The Home (or Overview) screen is probably my favorite part of Android Auto. Rather than show rows of available apps (ahem, CarPlay!), the home screen is designed to provide cards for the three most relevant/recent incidents. For instance, at a given time, you may have card displaying the weather in your area, a recently received text message or phone call notification, and the next turn on your route from Google Maps. Real time updates keep the information on the home screen fresh and relevant. I should also mention here that the background for the home screen will change based on whether you have your headlights on. In theory, this allows Android Auto to adjust screen brightness and background to match day or night (or just dark) conditions. But it’s kind of a pain if you just like to drive with your lights on for safety because the display gets auto-dimmed far more than necessary.
Google Maps is better than Apple Maps, but I hope to see Waze added as an option sometime in the near future. Until then, Android Auto users will enjoy clear, step-by-step navigation, and turn-by-turn graphics with distances, ETA to destination, and more, courtesy of Google Maps. If you like the app on your phone, you’re going to enjoy having it on a bigger screen, with voice prompts clearly audible through your car’s speaker system. And remember, no matter what screen you may be on, you’ll always get a pop-up card advising upcoming turns.
Currently, Android Auto supports several Music and podcast apps, including Google Play Music, Spotify, iHeart Radio, TuneIn, Joyride, Stitcher, and Pocket Casts podcast players, along with NPR One. Notably absent is Pandora. If you want to use Pandora, you’ll have to stream it to your car stereo via Bluetooth, if it’s supported, or with an audio cable of some sort. For this review, I used Spotify almost exclusively. I enjoyed how well the app worked straight out of the gate, even if it was a little slow caching my full playlists. Album art appears in the background on the app, which I felt was a slick inclusion. And, of course, any time a song change occurs, you’re notified with a pop-up card or update on the home screen.
Communication features refer primarily to the ability to make and receive calls or text messages without involving your hands. A press of the microphone icon at the top right hand of the screen will allow you to request a text message or phone call to a contact. Conversely, if a message comes in, you’ll be notified and offered the chance to answer the call or have the text message read out to you. We had a little bit of trouble with Google Now’s understanding some of the names in our contact list, and initiating text messages was not always a smooth process, so expect to exercise some patience in these early months of Android Auto, though we’re sure improvements are coming soon. Android Auto was updated at least once over the course of this review, after all.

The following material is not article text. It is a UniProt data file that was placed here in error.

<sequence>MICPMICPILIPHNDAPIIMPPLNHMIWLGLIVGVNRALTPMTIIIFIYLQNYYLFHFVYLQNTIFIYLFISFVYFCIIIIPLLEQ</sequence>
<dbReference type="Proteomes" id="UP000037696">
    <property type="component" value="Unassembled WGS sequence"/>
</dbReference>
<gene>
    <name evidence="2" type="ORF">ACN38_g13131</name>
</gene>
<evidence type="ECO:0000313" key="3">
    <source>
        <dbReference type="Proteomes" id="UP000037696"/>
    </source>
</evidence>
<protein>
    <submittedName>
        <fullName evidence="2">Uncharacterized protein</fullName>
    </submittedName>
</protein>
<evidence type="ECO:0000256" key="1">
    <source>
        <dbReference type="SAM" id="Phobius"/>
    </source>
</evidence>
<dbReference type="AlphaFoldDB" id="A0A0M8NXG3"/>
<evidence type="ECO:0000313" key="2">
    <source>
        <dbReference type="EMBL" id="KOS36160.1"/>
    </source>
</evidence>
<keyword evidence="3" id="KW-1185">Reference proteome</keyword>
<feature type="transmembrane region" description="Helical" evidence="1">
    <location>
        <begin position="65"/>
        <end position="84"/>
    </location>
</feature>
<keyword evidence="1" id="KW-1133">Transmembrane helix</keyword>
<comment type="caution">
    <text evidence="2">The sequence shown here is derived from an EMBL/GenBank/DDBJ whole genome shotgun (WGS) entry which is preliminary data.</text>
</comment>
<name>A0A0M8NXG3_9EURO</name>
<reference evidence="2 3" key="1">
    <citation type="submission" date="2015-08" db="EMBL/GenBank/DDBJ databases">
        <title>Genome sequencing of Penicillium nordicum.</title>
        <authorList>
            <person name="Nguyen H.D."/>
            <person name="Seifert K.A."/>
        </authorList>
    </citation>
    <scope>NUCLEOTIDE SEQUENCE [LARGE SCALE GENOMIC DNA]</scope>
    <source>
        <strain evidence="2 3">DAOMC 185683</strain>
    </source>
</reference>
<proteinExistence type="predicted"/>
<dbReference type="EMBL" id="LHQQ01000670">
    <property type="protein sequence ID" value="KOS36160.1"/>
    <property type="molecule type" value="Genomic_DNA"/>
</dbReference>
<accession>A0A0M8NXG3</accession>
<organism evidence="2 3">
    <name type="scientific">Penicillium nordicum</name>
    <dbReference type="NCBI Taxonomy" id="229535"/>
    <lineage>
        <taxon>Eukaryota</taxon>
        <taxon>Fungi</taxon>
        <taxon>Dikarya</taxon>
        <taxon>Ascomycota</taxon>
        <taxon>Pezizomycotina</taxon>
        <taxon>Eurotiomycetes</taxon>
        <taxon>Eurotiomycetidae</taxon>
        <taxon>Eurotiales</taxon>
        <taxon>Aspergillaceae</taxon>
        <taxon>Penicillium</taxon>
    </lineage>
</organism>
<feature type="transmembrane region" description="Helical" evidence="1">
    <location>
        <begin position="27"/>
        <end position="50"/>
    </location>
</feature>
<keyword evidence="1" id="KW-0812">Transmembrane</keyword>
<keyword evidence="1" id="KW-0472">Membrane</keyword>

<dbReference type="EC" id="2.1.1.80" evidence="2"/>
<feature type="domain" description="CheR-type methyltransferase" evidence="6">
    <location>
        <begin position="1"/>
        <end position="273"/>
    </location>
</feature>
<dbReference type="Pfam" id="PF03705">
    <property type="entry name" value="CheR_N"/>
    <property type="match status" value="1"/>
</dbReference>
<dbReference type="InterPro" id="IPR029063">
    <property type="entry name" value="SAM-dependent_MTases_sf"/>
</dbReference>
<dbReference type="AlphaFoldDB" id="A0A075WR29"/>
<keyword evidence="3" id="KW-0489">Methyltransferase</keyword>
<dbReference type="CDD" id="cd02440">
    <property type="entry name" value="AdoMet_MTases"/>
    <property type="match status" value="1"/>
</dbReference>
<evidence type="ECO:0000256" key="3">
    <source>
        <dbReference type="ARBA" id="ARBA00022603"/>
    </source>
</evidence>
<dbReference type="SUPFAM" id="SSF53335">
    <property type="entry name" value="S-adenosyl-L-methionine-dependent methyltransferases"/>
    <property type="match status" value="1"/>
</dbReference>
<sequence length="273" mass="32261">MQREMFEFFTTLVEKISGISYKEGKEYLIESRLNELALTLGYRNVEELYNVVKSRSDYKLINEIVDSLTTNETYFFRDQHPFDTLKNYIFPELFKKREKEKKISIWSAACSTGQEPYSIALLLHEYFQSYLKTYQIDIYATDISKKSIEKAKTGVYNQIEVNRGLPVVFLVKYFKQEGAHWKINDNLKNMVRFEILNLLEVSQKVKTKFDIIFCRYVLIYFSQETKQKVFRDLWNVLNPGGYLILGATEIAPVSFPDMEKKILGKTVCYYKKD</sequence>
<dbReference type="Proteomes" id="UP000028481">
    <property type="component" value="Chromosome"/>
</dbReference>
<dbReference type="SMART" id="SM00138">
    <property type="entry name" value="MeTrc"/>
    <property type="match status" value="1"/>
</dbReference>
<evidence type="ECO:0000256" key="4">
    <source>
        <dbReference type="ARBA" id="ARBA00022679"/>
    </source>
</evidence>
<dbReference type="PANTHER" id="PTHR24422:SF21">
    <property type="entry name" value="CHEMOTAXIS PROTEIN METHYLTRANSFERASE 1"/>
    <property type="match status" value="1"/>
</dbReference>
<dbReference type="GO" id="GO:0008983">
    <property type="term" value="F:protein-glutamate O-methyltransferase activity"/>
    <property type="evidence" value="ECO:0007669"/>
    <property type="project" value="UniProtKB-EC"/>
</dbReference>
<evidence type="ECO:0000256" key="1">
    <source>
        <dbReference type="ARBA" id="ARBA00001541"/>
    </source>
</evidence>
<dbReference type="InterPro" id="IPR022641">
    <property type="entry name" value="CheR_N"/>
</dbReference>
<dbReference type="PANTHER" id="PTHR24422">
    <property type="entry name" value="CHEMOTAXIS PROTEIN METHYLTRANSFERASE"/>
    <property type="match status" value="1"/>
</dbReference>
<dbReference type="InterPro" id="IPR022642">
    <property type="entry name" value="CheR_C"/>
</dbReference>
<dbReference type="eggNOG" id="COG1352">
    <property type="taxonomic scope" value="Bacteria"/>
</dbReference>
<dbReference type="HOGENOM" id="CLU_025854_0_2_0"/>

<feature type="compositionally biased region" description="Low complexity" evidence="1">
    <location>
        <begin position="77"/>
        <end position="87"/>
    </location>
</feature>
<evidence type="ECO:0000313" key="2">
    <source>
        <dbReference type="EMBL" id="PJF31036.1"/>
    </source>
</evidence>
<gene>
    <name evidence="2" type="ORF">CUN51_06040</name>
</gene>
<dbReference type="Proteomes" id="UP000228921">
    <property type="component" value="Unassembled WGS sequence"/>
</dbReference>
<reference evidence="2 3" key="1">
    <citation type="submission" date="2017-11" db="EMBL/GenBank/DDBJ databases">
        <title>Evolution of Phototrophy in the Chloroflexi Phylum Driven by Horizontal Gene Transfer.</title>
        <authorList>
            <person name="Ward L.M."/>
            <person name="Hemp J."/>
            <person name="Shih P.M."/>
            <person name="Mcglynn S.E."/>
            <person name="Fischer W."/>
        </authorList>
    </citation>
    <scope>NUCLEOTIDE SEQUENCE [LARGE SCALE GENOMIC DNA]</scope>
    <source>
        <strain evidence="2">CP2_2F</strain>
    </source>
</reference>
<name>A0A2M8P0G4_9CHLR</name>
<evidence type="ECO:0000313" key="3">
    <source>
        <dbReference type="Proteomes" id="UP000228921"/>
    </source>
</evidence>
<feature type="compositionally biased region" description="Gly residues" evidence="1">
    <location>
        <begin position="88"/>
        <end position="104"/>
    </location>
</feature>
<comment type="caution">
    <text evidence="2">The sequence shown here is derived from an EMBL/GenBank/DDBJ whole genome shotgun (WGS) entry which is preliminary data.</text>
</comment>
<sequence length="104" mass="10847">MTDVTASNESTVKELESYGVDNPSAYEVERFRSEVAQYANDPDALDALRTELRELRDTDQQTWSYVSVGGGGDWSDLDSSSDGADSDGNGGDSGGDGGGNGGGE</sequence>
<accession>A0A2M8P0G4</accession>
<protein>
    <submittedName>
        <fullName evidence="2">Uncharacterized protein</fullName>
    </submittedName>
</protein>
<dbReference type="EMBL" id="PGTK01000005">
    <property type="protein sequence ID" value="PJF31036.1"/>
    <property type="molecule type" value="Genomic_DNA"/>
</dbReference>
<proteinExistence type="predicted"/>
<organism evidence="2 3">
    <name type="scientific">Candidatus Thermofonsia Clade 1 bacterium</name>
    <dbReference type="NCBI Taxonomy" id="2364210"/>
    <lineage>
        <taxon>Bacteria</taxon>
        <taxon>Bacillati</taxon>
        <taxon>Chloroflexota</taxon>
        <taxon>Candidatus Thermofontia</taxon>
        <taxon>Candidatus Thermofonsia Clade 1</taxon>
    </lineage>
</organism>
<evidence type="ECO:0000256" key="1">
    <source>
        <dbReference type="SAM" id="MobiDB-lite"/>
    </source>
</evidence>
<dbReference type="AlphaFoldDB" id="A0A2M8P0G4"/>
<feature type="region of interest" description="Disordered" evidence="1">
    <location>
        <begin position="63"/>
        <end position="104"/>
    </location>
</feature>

A standard Micro USB charging cable that came with your device will do, but you will need a cable.
Android Auto’s Voice feature is intended to help with most basic Android Auto functions, including requesting music from available music services, initiating a phone call or text message, or inputting an address for navigation. We were able to call up a playlist on Spotify, for instance, using the voice function rather than digging through several menus on our phone. We were also able to ask for basic information such as the elevation of several local peaks, and the current temperature in a given city. More complex information requests were not able to be handled. I had the most trouble with this particular feature, though I must admit I’ve gotten very good at getting Siri to do what I want, and haven’t spent nearly as much time with Google Now. And with Google Now about to get a big boost with Android M, the potential here is clearly very impressive.
As for available Apps, I recognize that Android Auto has more available than CarPlay did at launch, but I don’t feel like many of them are all that useful. Skype for the car? I guess so. But how about Pandora, Waze, or Yelp?
I had a fine time using Android Auto, and I think it’s a good first effort by Google. What’s more, I think the system shows remarkable potential, and will probably see some big improvements in the near future. Anyone looking to make their in-car entertainment/navigation experience considerably more familiar and easier to use shouldn’t hesitate to pick up one of Pioneer’s excellent NEX-series decks and get one installed. I cannot overstate how liberating it is to not have to pick up my phone. Just prepare for a bit of a learning curve, and get through it when you aren’t driving, OK?
Once you’re used to having Android Auto around, you’ll never want to do without again.
- Simple Layout
- Real time updates on Home screen
- Google Maps on a big screen!
- Spotify works as it should
- Needs more apps
- Supports limited functions for now
- Voice recognition falters from time to time